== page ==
Updated March 2016
What might I be doing wrong to cause my lower back pain?
There are a variety of factors that may contribute to your back pain and its recurrences
At any given time, more than one of these factors may be at work. The risks themselves vary as your activities and lifestyles do. The amount of time that you spend, the intensity, and especially the way in which your perform your activity plays a significant role in the degree of pain that you experience. Your sources of pain will also change as your activity changes, making it more difficult to diagnose and treat.
Although some back problems are preventable, others may not be. Some unavoidable problems include direct injury to the spine or lower back, accidents or even illness. Here are some preventable factors that affect your pain:
Physical Strain and Stress on your Muscles, Joints and Ligaments
Over use, under use, misuse and poor condition of these parts of the body can lead to injury of the lower back. Muscle problems and injury can occur from the cumulative build up of small strains and tears. This potentially leads to painful back spasm and muscle guarding. Without adequate treatment, a cycle of healing and injury may occur.
Examples of strain and stress are:
- intense exercise beyond your normal limits
- exercise without adequate training or conditioning
- improper lifting technique
- repetitive use of a particular muscle group
- unhealthy body weight
- sedentary lifestyle, extended sitting
Mental and Emotional Stress
The daily toll of stress in our lives have a significant impact on our bodies. This causes increased tension in our bodies that we may not even realize is occurring. The lumbar spine is particularly prone to this form of stress because it is always in a state of contraction to support both the weight of the body and the movements from it.
Stress causes unnecessary tightness and fatigue to this area and reduces our ability to relax the muscles of our lower back.
Emotional stress almost always results in a tightening of the lower back. This tension can remain well beyond the time that we experienced the stressful event and risk injury to our back. Treatment for emotional stress can be more difficult to manage due to many factors beyond the scope of this article.
For some, stressful events can cause an immediate physical tension in the lower back.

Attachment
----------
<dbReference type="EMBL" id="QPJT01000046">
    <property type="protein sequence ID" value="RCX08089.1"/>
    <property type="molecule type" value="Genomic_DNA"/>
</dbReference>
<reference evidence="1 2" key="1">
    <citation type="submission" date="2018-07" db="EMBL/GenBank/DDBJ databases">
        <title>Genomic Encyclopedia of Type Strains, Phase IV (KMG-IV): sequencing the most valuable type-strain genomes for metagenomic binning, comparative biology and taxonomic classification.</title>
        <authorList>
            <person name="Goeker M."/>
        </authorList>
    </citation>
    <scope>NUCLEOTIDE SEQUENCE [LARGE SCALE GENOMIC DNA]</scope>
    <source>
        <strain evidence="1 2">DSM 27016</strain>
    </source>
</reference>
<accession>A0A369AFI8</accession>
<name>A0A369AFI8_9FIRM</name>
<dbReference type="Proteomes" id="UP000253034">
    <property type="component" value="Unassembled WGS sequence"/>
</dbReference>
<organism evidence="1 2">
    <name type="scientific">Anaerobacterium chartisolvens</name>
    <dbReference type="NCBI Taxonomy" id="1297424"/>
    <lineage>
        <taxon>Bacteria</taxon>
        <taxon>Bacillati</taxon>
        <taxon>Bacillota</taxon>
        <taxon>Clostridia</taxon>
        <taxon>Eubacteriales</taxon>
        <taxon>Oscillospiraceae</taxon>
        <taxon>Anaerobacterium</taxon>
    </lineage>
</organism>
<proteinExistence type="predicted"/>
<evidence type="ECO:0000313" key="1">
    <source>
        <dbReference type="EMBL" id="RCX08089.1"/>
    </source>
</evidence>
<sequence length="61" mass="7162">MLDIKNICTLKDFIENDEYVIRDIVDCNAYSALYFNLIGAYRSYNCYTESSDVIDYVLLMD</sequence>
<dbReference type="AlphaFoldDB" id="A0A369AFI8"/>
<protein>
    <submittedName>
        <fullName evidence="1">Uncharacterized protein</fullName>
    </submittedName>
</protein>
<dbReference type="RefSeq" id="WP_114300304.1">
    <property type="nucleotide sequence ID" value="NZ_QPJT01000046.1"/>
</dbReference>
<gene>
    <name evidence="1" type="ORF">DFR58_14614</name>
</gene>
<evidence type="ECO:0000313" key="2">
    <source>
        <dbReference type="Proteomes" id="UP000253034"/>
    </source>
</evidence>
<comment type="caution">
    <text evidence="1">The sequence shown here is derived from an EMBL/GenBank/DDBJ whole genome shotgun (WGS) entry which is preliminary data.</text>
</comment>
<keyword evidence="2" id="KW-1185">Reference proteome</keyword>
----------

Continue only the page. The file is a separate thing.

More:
Muscles that are tight, short, weak, overstretched and poorly conditioned will certainly increase our risk of low back pain. Muscles that support both sides of the spine must be balanced to protect the vertebrae and disks. Imbalances lead to disk pain and possible rupture.
Facet joints are vulnerable to excessive pressure from muscle imbalances. Wear and injury to these joints can trigger further pain including back spasms. Reconditioning the muscles groups with effective exercise is vital to correcting these imbalances.
Direct Injury to the Spine and Accidents
Injury to the spine can be both acute and chronic. Accidents such as slips, falls or injury from heavy physical exertion are difficult to avoid. An acute injury that is not treated properly and resolved may lead to a chronic problem and further injury. An injury in the past that has not yet sufficiently healed or correctly may return to aggravate your lower back.
Although the lumbar spine and supporting muscles can be very forgiving and tolerant of stressful demands, they also can withstand high levels of abuse before signalling any need for corrective help, especially after injury. Therefore, when you feel any discomfort, there is already significant injury occurring which may require extended time and care for recovery.
Acute and chronic back problems can lead to disk injury and wear. Disk bulge, rupture, herniation, tear and thinning are serious concerns that may require medical attention. These injuries lead to increased pressure on the nerves of our spinal canal and increase wear on the facet joints of the vertebrae. Exercise will help to stabilize and control any harmful movement to this area.
Facet Joint and Bone Degeneration
Wear to the facet joints and vertebrae creates significant lumbar pain. They are usually accompanied by wear and thinning of the lumbar discs. These areas of wear are typically part of the aging process. Poor diet, exercise, conditioning and treatment may accelerate this process.
This usually occurs with skeletal damage as mentioned above and also accidental or direct injury. Disc wear and thinning lead to progressive narrowing or impingement of the nerves that travel through the spinal canal and also the nerve roots that exit from it.
This can cause:
- nerve pain
- tingling sensations that travel out from the area of concern
- radiating pain
- sensation of pins and needles
- poorer function of tissues and organs that receive nervous supply from the nerve
- spinal stenosis
- cauda equine syndrome
For further information, see our back pain topics section of the menu.
To learn the specific exercises, go to the ebook section.